The global aviation industry has been hit hard by the spread of overseas outbreaks. EasyJet, Europe’s second-largest budget airline, has suspended all flights and its employees will take a two-month leave of absence from April 1,media reported.
The UK government has previously said it would subsidize 80 per cent of its previous wages to all the millions affected by the outbreak who are unable to work, capped at 2,500 pounds (about 20,734 yuan) per person per month.
This means that all employees of easyJet can take two months’ paid leave through 80 percent of the government’s salary.
EasyJet says it has carried out more than 650 rescue flights to date, bringing home 45,000 passengers. EasyJet will continue to work with government agencies to provide more rescues. However, the aircraft was temporarily sealed because it was not possible to determine when commercial flights would resume.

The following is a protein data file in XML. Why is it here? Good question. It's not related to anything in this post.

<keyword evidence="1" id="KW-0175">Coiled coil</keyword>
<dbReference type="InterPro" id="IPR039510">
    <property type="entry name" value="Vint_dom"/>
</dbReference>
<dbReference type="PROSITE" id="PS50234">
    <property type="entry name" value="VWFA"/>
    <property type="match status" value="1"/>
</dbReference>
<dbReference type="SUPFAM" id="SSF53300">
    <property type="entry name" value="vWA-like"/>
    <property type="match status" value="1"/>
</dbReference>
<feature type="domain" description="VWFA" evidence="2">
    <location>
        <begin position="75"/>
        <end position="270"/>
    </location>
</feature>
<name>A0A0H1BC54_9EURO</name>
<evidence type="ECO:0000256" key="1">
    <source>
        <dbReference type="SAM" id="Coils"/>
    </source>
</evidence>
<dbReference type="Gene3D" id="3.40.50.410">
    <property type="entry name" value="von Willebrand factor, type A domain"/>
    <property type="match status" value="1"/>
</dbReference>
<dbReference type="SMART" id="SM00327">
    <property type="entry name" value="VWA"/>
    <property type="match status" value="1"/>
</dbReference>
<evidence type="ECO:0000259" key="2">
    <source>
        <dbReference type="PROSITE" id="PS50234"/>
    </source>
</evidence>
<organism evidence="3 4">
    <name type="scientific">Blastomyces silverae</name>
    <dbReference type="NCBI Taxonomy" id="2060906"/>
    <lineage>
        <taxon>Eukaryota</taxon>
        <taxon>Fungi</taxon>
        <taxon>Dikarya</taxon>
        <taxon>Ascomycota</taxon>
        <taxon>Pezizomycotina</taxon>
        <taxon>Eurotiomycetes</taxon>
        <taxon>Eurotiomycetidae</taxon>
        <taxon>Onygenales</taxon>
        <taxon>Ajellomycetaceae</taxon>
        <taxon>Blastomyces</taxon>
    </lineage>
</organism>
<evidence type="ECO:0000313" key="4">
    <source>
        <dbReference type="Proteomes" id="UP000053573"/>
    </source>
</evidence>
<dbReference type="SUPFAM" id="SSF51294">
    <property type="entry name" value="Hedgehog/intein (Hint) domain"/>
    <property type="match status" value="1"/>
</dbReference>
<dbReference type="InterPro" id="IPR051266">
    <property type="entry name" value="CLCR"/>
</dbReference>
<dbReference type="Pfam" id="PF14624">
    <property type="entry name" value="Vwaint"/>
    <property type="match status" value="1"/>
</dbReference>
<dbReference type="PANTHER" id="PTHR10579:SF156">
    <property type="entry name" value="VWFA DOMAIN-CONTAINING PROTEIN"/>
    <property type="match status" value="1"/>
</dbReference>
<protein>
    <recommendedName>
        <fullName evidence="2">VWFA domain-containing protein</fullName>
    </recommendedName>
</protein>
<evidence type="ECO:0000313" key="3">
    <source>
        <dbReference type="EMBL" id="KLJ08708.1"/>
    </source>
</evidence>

And easyJet says it is in good balance and debt, with no debt due until 2022, and is taking all possible steps to help weather the financial crisis.
In addition, as Europe has become one of the worst affected regions in the world, it has hit the local aviation industry particularly hard. A few days ago, Ryanair, Europe’s largest airline, said it would ground most flights in the near term, cutting capacity by up to 80 per cent in April and May, not ruling out a complete suspension.
Nordic Airlines, the region’s largest carrier of civil aviation, said it would be forced to lay off about 10,000 employees, or 90 per cent of its workforce.
More notably, the latest report from CAPA, the Asia-Pacific aviation hub, shows that most of the world’s airlines will go bankrupt at the end of May as flights are grounded, cash reserves are rapidly reduced and less than half of the number of flights operated.